FIG. 1 shows, in section, the steps of manufacturing a semiconductor device according to the present invention,
FIG. 2 shows a section of a semiconductor device of the prior art, and
FIG. 3 illustrates the shadowing effect during ion implantation to a semiconductor device.
The most essential feature of the present invention resides in the formation of a field dope layer by ion implantation before the provision of a trench. A preferred embodiment of the present invention is here under described in detail with reference to FIG. 1. As shown in FIG. 1(a), an insulation film 2 is provided on a semiconductor substrate 1. The semiconductor substrate 1 may be comprised of silicon (Si), germanium (Ge), gallium arsenide (GaP), indium phosphide (InP), gallium phosphide (GaP), or others. The insulation film 2 may be comprised of a silicon dioxide (SiO2) film formed by thermal oxidation in the case of silicon, or an insulation film deposited by chemical vapor deposition (CVD). Thereafter a photoresist 3 is applied thereon, a window is opened at a portion at which a device isolation area is formed, and the insulation film 2 is etched away using the photoresist 3 as a mask. For the etching of the insulation film 2, either dry etching or wet etching can be used.
As shown in FIG. 1(b), using a high energy ion implantation apparatus, the semiconductor substrate 1 is ion implanted at the window with impurity ions such as phosphorous (P), arsenic (As), antimony (Sb), boron (B), etc. In this ion implantation method, the semiconductor substrate 1 is implanted with ions from its surface to a depth adjacent to the bottom of a trench to be formed later. In this case, the ion energy for ion implantation is varied from a low ion energy level of 10-30 KeV to a high ion energy level with which ions can be implanted to a depth of several μm. (For example, 5 μm deep boron implantation into a silicon substrate requires an acceleration energy of 3 MeV.) Further, the amount of implanting ions may be controlled according to the requirements to provide either a vertically uniform doping profile or a vertically graded doping profile. The ion implantation can be carried out by gradually increasing the acceleration energy from a low energy level to a high energy level, or by decreasing the energy from a high energy level to a low energy level. Of course, the acceleration energy can be changed according to a desired sequence.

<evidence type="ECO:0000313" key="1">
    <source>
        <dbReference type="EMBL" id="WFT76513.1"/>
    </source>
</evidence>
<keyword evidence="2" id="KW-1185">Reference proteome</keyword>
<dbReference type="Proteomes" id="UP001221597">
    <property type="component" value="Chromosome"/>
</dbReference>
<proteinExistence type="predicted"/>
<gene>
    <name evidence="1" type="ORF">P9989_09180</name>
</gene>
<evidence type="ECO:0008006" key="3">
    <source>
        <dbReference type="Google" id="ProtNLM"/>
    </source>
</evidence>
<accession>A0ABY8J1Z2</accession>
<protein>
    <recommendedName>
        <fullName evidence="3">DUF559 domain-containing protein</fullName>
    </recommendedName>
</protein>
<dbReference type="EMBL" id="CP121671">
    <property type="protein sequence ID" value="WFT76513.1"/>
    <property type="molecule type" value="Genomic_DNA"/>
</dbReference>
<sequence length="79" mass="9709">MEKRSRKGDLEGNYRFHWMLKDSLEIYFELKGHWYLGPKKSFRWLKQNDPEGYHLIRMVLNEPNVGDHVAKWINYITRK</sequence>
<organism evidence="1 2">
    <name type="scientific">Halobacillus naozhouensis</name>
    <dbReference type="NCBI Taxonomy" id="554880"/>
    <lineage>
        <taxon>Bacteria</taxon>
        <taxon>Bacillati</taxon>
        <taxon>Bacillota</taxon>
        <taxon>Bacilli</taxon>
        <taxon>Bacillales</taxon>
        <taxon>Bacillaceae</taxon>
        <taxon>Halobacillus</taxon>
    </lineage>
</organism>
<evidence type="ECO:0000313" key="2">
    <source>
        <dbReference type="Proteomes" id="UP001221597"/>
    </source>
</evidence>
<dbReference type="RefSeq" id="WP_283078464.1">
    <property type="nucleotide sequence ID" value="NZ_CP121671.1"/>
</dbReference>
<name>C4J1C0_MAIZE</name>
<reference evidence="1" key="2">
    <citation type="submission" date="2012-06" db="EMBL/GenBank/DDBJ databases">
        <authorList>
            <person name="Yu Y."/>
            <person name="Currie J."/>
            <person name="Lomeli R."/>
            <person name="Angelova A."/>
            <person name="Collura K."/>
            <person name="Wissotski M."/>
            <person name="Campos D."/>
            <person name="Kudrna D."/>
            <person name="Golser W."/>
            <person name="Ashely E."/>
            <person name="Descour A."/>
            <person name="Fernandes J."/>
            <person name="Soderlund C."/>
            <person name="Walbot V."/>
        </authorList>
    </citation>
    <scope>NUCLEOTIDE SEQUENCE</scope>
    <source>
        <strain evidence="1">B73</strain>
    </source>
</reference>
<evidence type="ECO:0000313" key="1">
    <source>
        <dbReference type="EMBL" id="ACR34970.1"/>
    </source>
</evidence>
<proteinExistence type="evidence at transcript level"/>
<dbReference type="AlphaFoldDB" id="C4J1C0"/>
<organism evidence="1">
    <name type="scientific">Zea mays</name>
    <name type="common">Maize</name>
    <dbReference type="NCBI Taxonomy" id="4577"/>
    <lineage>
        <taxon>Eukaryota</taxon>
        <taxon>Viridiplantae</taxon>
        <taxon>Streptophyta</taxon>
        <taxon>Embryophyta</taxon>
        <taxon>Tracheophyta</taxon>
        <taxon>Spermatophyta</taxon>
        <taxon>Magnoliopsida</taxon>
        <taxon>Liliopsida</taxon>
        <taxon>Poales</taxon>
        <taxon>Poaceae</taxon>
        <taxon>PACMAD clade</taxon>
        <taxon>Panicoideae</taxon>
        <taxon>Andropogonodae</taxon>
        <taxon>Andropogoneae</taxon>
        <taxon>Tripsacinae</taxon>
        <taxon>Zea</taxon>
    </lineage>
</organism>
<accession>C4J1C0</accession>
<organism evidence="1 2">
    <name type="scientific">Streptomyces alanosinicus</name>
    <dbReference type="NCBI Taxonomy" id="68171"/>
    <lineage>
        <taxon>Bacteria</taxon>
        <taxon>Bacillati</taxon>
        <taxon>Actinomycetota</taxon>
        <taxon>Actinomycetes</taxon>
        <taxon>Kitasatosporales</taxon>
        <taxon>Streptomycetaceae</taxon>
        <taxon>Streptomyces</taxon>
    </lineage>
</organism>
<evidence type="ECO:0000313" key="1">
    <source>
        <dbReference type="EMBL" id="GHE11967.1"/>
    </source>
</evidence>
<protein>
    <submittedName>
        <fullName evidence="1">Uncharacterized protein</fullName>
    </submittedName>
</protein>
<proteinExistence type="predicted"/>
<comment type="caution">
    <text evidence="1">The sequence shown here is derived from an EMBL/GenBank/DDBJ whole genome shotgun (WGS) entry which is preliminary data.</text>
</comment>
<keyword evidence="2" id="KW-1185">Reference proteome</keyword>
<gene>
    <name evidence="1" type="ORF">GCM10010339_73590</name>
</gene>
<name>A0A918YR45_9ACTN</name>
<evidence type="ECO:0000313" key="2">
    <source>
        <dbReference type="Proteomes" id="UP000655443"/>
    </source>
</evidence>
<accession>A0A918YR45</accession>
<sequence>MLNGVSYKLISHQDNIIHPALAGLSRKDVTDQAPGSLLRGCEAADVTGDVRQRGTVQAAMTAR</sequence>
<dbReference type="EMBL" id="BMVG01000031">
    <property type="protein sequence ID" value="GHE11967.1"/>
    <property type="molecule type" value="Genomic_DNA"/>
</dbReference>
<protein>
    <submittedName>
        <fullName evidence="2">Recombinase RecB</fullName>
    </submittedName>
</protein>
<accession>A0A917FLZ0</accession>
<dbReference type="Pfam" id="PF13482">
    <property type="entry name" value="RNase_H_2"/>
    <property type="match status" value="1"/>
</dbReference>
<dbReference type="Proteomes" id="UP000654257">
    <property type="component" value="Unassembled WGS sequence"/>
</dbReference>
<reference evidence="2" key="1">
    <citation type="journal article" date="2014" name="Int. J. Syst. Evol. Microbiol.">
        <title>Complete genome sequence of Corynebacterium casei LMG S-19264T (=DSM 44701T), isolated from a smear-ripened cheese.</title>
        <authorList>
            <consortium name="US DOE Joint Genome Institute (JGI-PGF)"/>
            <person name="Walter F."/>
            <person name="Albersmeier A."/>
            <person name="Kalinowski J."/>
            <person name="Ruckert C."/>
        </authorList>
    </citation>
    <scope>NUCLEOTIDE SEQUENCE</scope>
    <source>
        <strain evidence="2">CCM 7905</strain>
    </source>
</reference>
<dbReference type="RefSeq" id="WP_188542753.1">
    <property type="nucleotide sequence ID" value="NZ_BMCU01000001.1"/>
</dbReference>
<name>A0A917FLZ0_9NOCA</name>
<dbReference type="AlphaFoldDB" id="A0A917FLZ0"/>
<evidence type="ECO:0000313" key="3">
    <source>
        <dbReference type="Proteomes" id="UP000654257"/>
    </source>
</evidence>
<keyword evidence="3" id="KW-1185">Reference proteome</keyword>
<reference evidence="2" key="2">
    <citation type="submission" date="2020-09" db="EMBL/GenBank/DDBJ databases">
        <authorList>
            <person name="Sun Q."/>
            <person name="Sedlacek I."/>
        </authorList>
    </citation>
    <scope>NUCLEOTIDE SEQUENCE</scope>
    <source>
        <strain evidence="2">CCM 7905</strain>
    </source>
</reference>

A layer of the insulation film 2 and the photoresist 3, which serves as a mask for ion implantation, should have a sufficient thickness to stop the penetration of ions into the semiconductor substrate 1 when the ion implantation is carried out with a maximum energy. It is of course possible to reduce the total thickness of the layer by inserting, between the insulation film 2 and the photoresist 3, a material having a large capacity to stop ions. On the other hand, impurity ions implanted at a high energy level may be intentionally introduced into the semiconductor substrate 1 thereby forming for example a well in the semiconductor substrate.
As shown in FIG. 1(c), by an anisotropic etching such as the reactive ion etching, a trench 5 having a desired depth is formed using the insulation film 2 and the photoresist 3 as a mask. Even when the side walls of the trench are etched away relative to the opening of the mask, the horizontal diffusion of impurity ions are generally large and therefore as shown in FIG. 1(c) the trench 5 is surrounded by a field dope layer 4. It is also possible to provide a trench 5 by the following steps: ion implantation is carried out as shown in FIG. 1(b), the resist 3 is removed, annealing is carried out to diffuse implanted ions to some degree, and the trench 5 is formed. In this case, the insulation film 2 is used as a mask for etching.